Last Friday, while waiting for my ride to pick me up from a little shopping excursion, I had a very bizarre encounter with a mother and child.   First, I should mention that the scene of this incident was not an isolated location.  It was a very busy street, bustling with people right next to the entrance of a massive bus station.  As I waited for the car, I sipped on a diet coke (my first of the day so I was in fake sugar heaven) when out of the corner of my eye I saw a mother rapidly stripping the pants of her 3-4 year old son allowing him to spray pee all over the sidewalk.  Naturally, I was a bit grossed out, but I tried to be sympathetic…maybe she is still struggling with the task of potty training him?…maybe he just could not hold it anymore?  But then, things got out of hand and the kid began to drop his “business” all over the place.  It was all I could do to not lose it right then and there.  Can you imagine walking up Madison Avenue to find mothers and nannies allowing their children to use the sidewalk as a toilet?  Wouldn’t this be a great story for Amy Poehler and Seth Meyers to use during their “Really?” segment on SNL’s Weekend Update.  In fact, “really?” was the only word that came to my mind after the incident.

I suppose the moral of this story is to watch where you step on the sidewalks of Beijing.  Also:  Curb Your Kid.

REALLY??

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Monkey Says “NO” to Wasabi Peas

11 May

Our Monkey with His Snack of Choice

Almost the entire country of China shut down for 2 weeks in February to celebrate the Year of the Tiger. So with the doors of NCGA (Brett’s work) closed for business, we had no other choice than to hop a flight to Bali.  (I hope the sarcasm in that sentence is as obvious as intended.)

Before I can go into any details of the trip, I must first tell you that Brett and I are both geographically challenged when it comes to the size of Asia.  We mistakenly assumed that our flight time from Beijing would be 4-5 hours, when in reality, it was 9 hours of air time plus an overnight stay in Kuala Lumpur, Malaysia.  Needless to say that when we finally arrived, we wanted nothing more than a cold beverage (avec bourbon) by the pool!

Our hotel, The Ayana Resort, is comprised of 78 freestanding, cliff-top villas.  Each villa has its own infinity edge pool overlooking the Indian Ocean.  Honestly, it is pretty ridiculous.  I should now take the time to selfishly thank all those involved in causing the  financial crisis, which allowed us to afford a vacation at this small piece of heaven on earth.  Best to look at the bright side of things, right?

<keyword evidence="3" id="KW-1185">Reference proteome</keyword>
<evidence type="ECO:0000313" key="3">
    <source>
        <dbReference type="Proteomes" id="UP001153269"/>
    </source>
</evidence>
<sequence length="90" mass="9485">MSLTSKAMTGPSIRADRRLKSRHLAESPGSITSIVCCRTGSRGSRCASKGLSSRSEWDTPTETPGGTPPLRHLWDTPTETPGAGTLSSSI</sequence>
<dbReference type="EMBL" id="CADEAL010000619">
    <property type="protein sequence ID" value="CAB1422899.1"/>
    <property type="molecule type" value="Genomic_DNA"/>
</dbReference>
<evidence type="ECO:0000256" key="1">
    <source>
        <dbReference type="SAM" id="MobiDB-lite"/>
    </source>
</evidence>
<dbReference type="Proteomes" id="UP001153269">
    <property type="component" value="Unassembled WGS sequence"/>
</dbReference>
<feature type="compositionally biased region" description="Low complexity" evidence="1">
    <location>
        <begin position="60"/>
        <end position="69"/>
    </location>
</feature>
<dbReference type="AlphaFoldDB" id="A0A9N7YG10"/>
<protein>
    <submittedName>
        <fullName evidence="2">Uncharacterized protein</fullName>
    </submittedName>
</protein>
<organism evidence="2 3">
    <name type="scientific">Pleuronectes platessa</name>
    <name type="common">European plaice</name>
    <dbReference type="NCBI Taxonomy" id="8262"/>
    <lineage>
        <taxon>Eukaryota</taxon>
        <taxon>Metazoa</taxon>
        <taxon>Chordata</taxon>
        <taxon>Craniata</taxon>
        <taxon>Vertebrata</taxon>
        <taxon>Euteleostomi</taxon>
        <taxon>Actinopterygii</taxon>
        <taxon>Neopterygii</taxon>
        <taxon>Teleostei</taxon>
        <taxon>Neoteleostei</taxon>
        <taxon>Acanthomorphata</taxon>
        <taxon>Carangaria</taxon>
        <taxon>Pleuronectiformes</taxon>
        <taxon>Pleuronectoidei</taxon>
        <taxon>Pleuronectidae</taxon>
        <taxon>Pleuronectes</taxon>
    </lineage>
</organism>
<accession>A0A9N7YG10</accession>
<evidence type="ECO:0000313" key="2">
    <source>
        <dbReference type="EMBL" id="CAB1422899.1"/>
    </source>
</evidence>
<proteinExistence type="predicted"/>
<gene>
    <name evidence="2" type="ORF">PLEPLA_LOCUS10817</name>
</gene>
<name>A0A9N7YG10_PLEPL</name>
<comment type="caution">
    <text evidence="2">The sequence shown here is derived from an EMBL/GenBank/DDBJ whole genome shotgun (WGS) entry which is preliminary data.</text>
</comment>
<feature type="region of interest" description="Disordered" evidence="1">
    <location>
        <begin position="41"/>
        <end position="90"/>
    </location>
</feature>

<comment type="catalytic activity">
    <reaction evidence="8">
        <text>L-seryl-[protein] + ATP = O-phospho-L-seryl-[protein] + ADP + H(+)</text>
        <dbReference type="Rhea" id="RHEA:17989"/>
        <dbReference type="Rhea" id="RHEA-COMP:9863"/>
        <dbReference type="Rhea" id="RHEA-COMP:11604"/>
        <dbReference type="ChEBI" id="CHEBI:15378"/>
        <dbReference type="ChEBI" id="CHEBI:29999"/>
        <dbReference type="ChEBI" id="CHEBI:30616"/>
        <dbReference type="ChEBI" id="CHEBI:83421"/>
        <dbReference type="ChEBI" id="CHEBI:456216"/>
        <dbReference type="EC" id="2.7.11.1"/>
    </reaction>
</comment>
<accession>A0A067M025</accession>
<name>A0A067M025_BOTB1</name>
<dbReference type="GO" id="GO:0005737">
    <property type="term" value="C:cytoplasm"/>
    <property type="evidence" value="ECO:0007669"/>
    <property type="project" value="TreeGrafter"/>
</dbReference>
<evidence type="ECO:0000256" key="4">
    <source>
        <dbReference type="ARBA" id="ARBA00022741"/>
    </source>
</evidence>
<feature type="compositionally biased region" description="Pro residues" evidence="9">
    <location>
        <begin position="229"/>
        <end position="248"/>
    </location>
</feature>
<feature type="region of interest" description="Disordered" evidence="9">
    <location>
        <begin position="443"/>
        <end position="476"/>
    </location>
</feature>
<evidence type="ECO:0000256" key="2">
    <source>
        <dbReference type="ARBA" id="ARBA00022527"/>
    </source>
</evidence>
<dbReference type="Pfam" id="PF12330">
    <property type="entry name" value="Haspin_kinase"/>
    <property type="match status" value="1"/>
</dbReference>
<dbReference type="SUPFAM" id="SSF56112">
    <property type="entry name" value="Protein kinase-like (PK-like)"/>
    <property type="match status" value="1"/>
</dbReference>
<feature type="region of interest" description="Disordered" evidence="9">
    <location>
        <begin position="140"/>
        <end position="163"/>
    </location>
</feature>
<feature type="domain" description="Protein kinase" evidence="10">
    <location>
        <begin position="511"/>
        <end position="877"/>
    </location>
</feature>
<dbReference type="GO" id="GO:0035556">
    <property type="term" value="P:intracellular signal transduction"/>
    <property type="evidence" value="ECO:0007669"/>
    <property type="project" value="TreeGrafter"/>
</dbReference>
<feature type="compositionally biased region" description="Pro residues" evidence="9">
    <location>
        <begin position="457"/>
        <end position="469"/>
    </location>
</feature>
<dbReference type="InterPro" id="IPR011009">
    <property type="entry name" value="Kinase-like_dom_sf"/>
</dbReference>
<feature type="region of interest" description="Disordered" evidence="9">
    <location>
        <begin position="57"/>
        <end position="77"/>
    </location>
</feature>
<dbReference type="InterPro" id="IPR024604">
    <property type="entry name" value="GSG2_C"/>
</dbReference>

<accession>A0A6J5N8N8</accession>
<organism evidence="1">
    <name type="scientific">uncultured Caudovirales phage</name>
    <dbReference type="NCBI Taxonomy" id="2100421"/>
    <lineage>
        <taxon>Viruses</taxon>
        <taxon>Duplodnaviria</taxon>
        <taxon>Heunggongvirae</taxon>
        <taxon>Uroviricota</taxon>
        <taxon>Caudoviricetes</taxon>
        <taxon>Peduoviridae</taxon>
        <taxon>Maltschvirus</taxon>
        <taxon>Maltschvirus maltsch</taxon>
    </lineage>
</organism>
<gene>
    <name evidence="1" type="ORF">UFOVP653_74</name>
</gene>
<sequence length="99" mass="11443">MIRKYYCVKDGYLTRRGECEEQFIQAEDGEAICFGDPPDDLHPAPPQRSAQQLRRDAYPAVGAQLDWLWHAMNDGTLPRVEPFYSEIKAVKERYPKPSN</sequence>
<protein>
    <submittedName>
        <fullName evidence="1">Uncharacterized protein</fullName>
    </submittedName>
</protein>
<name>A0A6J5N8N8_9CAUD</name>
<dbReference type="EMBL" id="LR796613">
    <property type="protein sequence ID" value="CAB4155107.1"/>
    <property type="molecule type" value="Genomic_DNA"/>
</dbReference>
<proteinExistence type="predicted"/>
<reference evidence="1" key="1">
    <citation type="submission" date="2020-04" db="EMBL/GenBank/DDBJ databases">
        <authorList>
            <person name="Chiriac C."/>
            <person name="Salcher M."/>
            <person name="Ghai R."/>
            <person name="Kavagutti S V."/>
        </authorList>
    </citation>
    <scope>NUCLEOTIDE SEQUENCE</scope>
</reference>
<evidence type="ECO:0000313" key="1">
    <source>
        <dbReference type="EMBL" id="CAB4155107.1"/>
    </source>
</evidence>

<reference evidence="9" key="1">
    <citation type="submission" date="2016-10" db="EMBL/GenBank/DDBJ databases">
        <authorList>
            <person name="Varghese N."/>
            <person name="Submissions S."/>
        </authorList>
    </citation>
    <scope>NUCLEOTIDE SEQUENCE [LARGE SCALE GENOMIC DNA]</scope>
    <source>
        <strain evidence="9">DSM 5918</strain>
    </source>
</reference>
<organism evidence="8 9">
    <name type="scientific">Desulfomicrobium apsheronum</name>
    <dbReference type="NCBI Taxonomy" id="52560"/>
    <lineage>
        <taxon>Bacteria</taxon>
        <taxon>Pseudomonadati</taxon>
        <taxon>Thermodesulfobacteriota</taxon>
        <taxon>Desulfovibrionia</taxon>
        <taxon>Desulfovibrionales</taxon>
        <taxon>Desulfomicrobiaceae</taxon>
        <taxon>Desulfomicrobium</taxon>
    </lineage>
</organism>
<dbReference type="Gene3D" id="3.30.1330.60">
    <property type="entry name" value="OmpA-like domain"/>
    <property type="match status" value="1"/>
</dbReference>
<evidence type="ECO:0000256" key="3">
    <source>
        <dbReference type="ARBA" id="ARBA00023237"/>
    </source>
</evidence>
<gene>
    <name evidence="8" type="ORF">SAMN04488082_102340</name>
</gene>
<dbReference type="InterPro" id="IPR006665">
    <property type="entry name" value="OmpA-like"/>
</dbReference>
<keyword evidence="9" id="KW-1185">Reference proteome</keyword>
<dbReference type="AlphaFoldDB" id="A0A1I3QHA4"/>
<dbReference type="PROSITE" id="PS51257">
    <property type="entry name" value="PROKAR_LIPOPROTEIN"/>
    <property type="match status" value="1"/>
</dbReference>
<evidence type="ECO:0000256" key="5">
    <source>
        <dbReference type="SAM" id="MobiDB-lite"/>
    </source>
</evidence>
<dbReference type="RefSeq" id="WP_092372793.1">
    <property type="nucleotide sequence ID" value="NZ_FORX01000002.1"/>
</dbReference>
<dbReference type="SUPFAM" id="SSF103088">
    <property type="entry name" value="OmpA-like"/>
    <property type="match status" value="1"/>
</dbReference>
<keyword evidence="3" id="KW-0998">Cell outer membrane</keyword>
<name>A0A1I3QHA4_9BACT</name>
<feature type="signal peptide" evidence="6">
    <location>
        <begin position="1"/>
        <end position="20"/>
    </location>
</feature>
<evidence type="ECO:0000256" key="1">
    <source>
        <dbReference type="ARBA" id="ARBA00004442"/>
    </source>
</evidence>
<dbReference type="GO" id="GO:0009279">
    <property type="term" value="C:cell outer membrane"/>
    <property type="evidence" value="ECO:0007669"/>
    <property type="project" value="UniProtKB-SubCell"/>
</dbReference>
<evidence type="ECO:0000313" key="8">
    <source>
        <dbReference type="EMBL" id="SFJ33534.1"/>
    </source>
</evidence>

Our villa was so secluded that at times we felt completely removed from all civilization.  Although I suppose the blaring Bose speakers, the Michelin Star quality room service, and the personal butler were pretty clear reminders. Sarcasm intended.   Those modern luxuries aside, the remoteness of our accommodations contributed greatly to our most favorite Balinese experience (or Balanean experience in Brett speak).

It was our very first day.  We were playing in the pool and my back was to the ocean.  With a very odd look on his face, Brett announced that a rather decent size monkey was rapidly approaching us.  As a monkey lover and one born in the year of the monkey, I was immediately filled with excitement.  Could it be?  Another monkey for my monkey pack?  (The Hangover movie reference) .  The truth is, the monkey was not trying to join my monkey pack.  In fact, he just wanted our food.  He initially went for a full bag of wasabi peas.  We assumed, after he spit them out faster than a Nolan Ryan fastball in his prime, he was not a fan.  Luckily for him (it was definitely a him) there was also a delicious bag of salt and vinegar potato chips nearby.  With a human like grip, he carried the bag to our cabana, reclined on the plush cushions, and proceeded to eat the entire bag…one chimp…I mean one chip at a time.

Visiting a Rice Paddy in Bali

While the wild monkey visit was a highlight for me, Bali had so much more to offer.  We visited amazing rice paddies, beautiful coffee plantations, and an entire wild monkey forest.

There are so many extraordinary resorts on the island of Bali; however, I strongly recommend Ayana.  The Spa on the Rocks is to die for, and the location on the island receives the most sunshine of any other spot.  Life is short.  Go to Bali.

www.ayanaresort.com

BTW:  The monkey did visit us again.  On the 2nd visit, he realized that we did not have any accessible food. So…he peed all over Brett’s flip-flops, and left.  Good times.

Tasting Kopi Lawak Balinese Coffee

Feeding a Monkey in the Wild Monkey Forest

Commune by the Great Wall

14 Apr

Me at The Great Wall.